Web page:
In addition, there is a commercial reason behind the proliferation of songs within Indian films, so that music and songs are often released before the film reaches the big screen because this early release of music and songs helps filmmakers promote and attract attention to their next film, thus making profits. The more popular the song is, the greater the overall revenue of the film, and some songs are even more successful than the films in which they were shown.Songs can attract a larger audience than their films, as they can become an essential part of weddings and celebrations, and viewers seek to imitate the dances and performances performed by the protagonists. For example, Teri Meri’s 2011 film Bodyguard was a smash hit, with the song having exceeded 228 million views, despite the fact that the film itself achieved a poor rating on IMDb, scoring only 4.7 out of 10 audience ratings.

Bollywood star Kangana Ranuth’s Twitter account has been reactivated after being banned from the platform for two years for violating the social media site’s policy on anti-hate speech.The 35-year-old Indian actress joins thousands of people who, including former US President Donald Trump, were able to return to Twitter after billionaire Elon Musk took over the platform last October.“Hi everyone, it’s good to be back on stage,” Ranaut tweeted on Tuesday, before releasing a series of tweets criticising the Indian film industry, calling it “obsessed with money.”The actress, who won two awards for her roles in Queen in 2014 and Tano Weds Manu Returns in 2015, has stirred controversy several times.

In May 2021, she was banned from using her Twitter account after calling Mamata Banerjee, an opposition figure to Hindu nationalist Prime Minister Narendra Modi, whom the actress shows great support, a “monster”.Kangana Ranaut has also attacked singer Rihanna after the latter tweeted about large protests by farmers in India, calling the pop star “foolish” and farmers “terrorists”.(AFP)Jordan’s King Ratifies ‘Cybercrime’ Law

Jordan’s King Abdullah II on Saturday approved six draft laws, including the cybercrime law, which sparked widespread controversy in the country recently, over the “severe penalties” contained in it.The law, which increased many penalties for cybercrime, will come into force 30 days after its publication in the Official Gazette, as it has completed all legislative stages.The law has drawn widespread criticism from international human rights organizations and Jordanian civil society organizations, as it tightens restrictions on public freedoms, specifically freedom of expression.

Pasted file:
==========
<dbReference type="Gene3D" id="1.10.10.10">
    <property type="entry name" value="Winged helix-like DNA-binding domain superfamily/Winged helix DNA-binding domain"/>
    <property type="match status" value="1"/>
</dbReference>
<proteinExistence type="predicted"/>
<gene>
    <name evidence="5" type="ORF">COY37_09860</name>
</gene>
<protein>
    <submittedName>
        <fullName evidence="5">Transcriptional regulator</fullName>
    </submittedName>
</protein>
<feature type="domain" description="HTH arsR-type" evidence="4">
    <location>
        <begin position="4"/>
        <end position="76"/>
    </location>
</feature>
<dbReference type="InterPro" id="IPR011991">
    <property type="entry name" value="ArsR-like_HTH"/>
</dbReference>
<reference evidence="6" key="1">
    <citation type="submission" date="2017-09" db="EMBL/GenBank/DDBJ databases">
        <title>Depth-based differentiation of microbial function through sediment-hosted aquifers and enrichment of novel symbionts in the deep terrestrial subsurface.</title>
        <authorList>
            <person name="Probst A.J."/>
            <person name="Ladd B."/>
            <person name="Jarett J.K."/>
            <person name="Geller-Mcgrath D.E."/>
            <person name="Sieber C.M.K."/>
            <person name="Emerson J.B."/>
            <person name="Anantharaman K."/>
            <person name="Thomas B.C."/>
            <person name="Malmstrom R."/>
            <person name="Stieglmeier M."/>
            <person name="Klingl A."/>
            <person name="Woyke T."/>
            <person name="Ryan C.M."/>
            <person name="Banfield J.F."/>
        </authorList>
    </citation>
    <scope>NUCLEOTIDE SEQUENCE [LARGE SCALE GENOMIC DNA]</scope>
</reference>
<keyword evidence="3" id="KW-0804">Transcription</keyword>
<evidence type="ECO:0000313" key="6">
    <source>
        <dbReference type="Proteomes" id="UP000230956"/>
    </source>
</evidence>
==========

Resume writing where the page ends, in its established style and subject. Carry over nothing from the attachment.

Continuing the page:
Prime Minister Bisher al-Khasawneh said during the National Assembly’s discussions of the law that the government “does not see that the draft cybercrime law detracts from the essence of freedoms and does not prejudice the constitution,” adding that the government is “completely open to any manifestations of criticism.” According to al-Khasawneh, “What is new in the law is the regulation and determination of penalties in cyberspace, and the government does not provide anything that violates the constitution.”Among the most prominent amendments that faced objection from human rights civil society organizations and journalists, the law stipulates that “anyone who intentionally sends, re-sends, or publishes data or information, through the information network, information technology, information system, website, or social media platforms, involving false news, defamation, slander or insult to any person, shall be punished with imprisonment for a period of no less than three months, or a fine of not less than 5,000 dinars ($7,000). dinars and not more than 20,000 dinars ($28,000), or both of these penalties.”


Crimes are prosecuted by the Public Prosecutor’s Office, “without the need to file a complaint or claim of personal right if they are addressed to an authority in the State, official bodies or public administrations, or to one of its members, or to any public official in the course of his or her duties.”The law also punishes anyone who rumors, attributes or intentionally attributes unlawfully to a person or contributes to this through the computer network, information technology, information system, website, or social media platforms, acts that may assassinate his personality, by imprisonment for a period of no less than three months, or a fine of not less than 5,000 dinars ($7,000) and not more than 20,000 dinars ($28,000). or both of these penalties.”